On Wednesday May 4, the livestream experience unites over 20 subject matter experts and industry specialists for a day of insight and guidance on the very latest developments on the global anti-money laundering scene.
Shawki Ahwash is Head of AML/CFT & Sanctions Division, MLRO, North Africa Commercial Bank sal-Beirut. He will be discussing current world events and their impact on the complexities of global finance, exclusively at FinCrime Anti-Money Laundering.
We spoke with Shawki about his professional development to date, and to learn more of the realities facing business communities today as they combat the financial criminals.
Could you outline your career pathway so far?
I am a career banker and anti-financial crime professional operating out of Beirut-Lebanon as MLRO & head of AML/CFT & sanctions division in a local bank.
Prior to the current compliance function, I headed the transfers and SWIFT investigations department and was responsible for managing customers’ and FIs’ payments as well as treating investigation queries bound to and received from correspondents.
In addition to my CAMS & CGSS designations, I am holder of Combating Financial Crime (CFC) certificate from Chartered Institute for Securities & Investment (CISI)-London.
Alongside the MLRO function, I am a university lecturer at École Supérieure des affaires (ESA) and speaker/trainer at Union of Arab Banks (UAB), ACAMS, Romanian Banking Institute (RBI), Governance Dynamics (UAE), and other institutions tasked with countering money laundering and terrorist financing.
As Subject Matter Expert (SME), I have participated in many consultancy-training workshops aimed at building and strengthening capacities of FIUs and reporting entities to counter illicit financial flows and mitigate financial crime risks across MENA, GCC & East Africa regions.
Besides this, I have written several articles published by KYC360-UK addressing a myriad of financial crime topics. On the academic level, I hold a Master’s degree in Public Administration from the American University of Beirut (AUB).
Could you summarise the financial crime landscape that businesses must navigate in 2022?
Given the evolving nature of the industry and the fluidity of compliance challenges that keep taking us by surprise, summarising the financial crime landscape is easier said than done.
First and foremost, the potential inking of a new nuclear deal replacing the obsolete JCPOA signed between Iran and the 5+1 back in 2015 and which was revoked later on by the Trump administration as soon as D. Trump assumed office.
This new deal, once ratified, will wind down many sanctions designations whilst leaving behind some grey areas like secondary sanctions implications, exemptions (subject to general license), exceptions (subject to special license), prohibited transactions, export controls and many others.
Second, in the wake of the Russian invasion of Ukraine the rafts of multilateral sanctions imposed on Russia are becoming overwhelming to FIs and compliance officers alike. Hence, complying with these sanctions is becoming more like drinking from a fire hose. The complexity of these sanctions goes beyond the subtle nature of sectoral sanctions and are inviting unprecedented uncertainty to the functions of compliance professionals already caught between a rock and a hard place.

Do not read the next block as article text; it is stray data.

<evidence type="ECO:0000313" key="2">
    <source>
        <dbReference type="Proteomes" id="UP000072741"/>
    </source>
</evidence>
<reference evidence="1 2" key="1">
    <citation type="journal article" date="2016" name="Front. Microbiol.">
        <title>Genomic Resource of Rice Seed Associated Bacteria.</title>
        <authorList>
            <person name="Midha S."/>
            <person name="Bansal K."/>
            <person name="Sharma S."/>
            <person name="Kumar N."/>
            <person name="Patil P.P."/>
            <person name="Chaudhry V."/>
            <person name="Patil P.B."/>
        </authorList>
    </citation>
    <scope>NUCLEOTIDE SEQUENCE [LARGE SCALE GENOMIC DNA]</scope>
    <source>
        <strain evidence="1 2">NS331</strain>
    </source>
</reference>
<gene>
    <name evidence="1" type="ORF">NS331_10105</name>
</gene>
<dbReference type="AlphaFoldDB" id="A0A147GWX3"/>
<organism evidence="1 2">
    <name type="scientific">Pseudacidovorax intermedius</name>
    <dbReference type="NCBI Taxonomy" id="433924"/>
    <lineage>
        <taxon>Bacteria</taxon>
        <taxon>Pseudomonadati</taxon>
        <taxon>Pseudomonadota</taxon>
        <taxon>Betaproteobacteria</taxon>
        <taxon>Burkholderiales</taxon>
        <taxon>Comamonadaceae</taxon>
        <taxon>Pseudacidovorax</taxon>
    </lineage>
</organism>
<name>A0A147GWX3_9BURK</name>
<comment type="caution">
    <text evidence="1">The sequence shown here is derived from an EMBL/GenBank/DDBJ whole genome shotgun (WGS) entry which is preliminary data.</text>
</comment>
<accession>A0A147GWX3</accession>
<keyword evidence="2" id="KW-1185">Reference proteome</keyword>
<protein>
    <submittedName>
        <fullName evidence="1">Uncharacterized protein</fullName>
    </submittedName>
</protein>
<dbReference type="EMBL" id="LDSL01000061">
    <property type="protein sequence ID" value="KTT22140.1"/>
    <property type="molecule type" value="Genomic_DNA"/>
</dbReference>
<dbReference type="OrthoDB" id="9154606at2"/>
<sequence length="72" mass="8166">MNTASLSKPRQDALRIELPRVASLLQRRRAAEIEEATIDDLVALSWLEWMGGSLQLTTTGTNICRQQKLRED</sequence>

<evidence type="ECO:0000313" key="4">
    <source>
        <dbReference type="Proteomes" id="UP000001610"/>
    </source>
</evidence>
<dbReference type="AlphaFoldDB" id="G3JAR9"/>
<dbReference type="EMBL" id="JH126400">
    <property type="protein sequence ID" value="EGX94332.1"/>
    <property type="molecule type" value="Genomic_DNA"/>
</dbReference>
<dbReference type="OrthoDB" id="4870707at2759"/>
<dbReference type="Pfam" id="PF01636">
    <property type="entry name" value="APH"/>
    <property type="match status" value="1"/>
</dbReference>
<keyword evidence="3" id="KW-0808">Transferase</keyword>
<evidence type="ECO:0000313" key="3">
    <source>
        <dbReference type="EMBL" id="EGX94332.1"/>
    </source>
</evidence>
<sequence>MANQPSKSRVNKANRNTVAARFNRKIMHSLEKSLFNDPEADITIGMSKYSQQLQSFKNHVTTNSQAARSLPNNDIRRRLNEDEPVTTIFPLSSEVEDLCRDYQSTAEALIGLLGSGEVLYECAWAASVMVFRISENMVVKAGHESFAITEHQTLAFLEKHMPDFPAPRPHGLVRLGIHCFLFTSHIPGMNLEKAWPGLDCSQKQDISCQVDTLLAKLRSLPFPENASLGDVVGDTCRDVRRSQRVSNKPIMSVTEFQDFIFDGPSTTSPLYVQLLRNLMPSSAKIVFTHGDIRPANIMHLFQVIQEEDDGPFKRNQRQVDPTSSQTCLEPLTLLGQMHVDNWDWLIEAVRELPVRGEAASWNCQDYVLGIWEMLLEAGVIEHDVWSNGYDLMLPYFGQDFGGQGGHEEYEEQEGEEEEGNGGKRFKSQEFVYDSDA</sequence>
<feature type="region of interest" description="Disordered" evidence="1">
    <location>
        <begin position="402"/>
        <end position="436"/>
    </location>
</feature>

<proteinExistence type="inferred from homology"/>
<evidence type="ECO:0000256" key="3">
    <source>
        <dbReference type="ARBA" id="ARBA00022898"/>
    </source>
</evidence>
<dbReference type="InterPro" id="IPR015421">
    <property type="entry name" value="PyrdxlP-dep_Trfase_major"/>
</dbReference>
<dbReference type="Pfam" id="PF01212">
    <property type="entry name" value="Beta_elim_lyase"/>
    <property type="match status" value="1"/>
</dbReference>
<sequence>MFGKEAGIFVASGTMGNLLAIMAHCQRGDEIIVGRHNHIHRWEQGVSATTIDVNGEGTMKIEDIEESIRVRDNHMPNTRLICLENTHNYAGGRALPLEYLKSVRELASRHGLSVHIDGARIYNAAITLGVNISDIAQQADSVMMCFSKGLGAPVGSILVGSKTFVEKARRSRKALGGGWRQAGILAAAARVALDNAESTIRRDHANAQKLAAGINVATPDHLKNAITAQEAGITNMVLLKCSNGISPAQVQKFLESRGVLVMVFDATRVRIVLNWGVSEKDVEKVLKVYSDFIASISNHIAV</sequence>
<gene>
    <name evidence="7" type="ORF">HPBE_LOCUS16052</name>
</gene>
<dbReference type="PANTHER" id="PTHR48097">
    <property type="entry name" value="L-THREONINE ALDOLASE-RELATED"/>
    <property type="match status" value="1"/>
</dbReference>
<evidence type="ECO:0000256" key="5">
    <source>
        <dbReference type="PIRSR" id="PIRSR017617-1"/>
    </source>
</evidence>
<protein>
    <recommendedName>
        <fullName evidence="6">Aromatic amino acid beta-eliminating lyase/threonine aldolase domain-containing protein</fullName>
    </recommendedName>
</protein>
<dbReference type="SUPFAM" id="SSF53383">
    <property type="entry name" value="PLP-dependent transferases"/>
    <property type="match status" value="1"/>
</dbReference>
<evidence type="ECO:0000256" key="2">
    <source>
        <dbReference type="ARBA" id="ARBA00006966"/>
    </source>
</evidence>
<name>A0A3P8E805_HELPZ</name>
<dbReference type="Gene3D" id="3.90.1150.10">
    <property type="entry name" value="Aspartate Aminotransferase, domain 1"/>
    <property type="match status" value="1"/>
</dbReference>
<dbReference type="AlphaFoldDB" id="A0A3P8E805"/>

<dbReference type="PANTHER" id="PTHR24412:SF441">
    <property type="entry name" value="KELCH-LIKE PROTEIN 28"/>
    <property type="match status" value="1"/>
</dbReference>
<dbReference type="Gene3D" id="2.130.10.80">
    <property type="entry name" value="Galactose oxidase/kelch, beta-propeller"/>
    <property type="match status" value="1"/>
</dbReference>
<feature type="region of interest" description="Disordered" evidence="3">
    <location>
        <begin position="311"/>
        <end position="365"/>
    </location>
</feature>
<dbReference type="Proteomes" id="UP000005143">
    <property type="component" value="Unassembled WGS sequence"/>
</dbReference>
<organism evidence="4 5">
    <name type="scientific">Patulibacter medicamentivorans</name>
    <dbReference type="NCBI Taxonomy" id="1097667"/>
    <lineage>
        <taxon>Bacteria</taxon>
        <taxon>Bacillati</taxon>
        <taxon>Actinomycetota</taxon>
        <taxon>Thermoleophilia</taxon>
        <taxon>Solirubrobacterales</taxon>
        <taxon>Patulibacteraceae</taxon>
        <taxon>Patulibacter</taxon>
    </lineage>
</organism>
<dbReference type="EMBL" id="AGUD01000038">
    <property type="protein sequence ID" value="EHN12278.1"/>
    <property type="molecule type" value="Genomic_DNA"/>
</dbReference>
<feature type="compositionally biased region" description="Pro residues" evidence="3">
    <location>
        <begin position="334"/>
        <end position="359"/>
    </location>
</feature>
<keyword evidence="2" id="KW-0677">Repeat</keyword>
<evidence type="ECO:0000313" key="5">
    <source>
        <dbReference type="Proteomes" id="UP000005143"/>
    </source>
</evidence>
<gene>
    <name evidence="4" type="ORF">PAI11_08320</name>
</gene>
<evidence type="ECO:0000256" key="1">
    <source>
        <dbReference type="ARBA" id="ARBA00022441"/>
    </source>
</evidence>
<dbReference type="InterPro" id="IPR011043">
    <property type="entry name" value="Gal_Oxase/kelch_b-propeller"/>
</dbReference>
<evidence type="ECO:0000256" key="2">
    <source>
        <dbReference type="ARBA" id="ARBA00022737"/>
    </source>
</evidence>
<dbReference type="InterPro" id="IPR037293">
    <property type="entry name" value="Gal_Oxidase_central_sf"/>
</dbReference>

This flood of economic and trade restrictions aimed at punishing Vladimir Putin is threatening to overwhelm the ability of financial institutions to assess where their regulatory risks lie, and how to properly design a sound mitigation process.
Third, FIs are starting to feel the need for establishing sound ESG frameworks to stay aligned to best practices and international standards. Regulators around the world continue to roll-out rulemaking initiatives that are designed to enhance ESG-related disclosure requirements, while at the same time investors, consumers and regulators continue to demand reliable and credible ESG-related data and metrics.
By laying the foundations for ESG culture, FIs bolster their enterprise-wide risk management and stay attentive to reputational and regulatory risks especially those emanating from corrupt practices and human rights abuse.
What impact has Russia’s war on Ukraine had on global financial crime?
As stated above, the impact has been enormous so far and we can feel this if we just look at the scale of recent asset freezes and seizures, from yachts to Russian-owned residential and commercial properties to the freezing of tens of billions of dollars in Russian funds.
Yet despite all this, I fear that when sanctions become so massive, intense, and highly politicised, they are prone to turn into a futile and ineffective tool especially, when coupled with the “rebirth or re- surfacing” of a new bipolar or tri-polar world.
Under such a “new” world order, sanctions evasion will become much easier and regulatory compliance will become more lenient as sanctioned countries like Russia will find new shipping routes and new destinations for its exports. Also, nations lacking energy and natural resources may be tempted to trade “due diligence” and strict controls for Russian oil and gas. Finally, make no mistake that sanctions are always a foreign policy tool to protect national security and interests.
Also on the panel
Session time: 11:00-11:50 AM BST
Date: Wednesday 4th May 2022